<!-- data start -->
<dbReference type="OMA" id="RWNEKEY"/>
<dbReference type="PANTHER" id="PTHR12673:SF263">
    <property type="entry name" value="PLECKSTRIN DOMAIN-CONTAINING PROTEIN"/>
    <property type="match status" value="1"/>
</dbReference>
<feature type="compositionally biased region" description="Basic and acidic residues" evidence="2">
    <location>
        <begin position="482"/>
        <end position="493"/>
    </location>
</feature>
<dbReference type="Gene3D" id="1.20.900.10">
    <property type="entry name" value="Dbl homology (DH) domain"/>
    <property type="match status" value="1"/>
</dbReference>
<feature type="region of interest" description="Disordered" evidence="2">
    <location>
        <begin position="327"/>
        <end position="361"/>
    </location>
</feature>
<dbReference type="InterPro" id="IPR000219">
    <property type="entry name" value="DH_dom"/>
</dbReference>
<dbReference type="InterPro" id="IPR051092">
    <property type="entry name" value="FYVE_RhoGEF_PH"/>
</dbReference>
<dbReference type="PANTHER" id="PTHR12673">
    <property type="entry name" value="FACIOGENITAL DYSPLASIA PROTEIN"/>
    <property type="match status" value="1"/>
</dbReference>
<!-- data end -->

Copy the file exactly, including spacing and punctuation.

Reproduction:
<dbReference type="OMA" id="RWNEKEY"/>
<dbReference type="PANTHER" id="PTHR12673:SF263">
    <property type="entry name" value="PLECKSTRIN DOMAIN-CONTAINING PROTEIN"/>
    <property type="match status" value="1"/>
</dbReference>
<feature type="compositionally biased region" description="Basic and acidic residues" evidence="2">
    <location>
        <begin position="482"/>
        <end position="493"/>
    </location>
</feature>
<dbReference type="Gene3D" id="1.20.900.10">
    <property type="entry name" value="Dbl homology (DH) domain"/>
    <property type="match status" value="1"/>
</dbReference>
<feature type="region of interest" description="Disordered" evidence="2">
    <location>
        <begin position="327"/>
        <end position="361"/>
    </location>
</feature>
<dbReference type="InterPro" id="IPR000219">
    <property type="entry name" value="DH_dom"/>
</dbReference>
<dbReference type="InterPro" id="IPR051092">
    <property type="entry name" value="FYVE_RhoGEF_PH"/>
</dbReference>
<dbReference type="PANTHER" id="PTHR12673">
    <property type="entry name" value="FACIOGENITAL DYSPLASIA PROTEIN"/>
    <property type="match status" value="1"/>
</dbReference>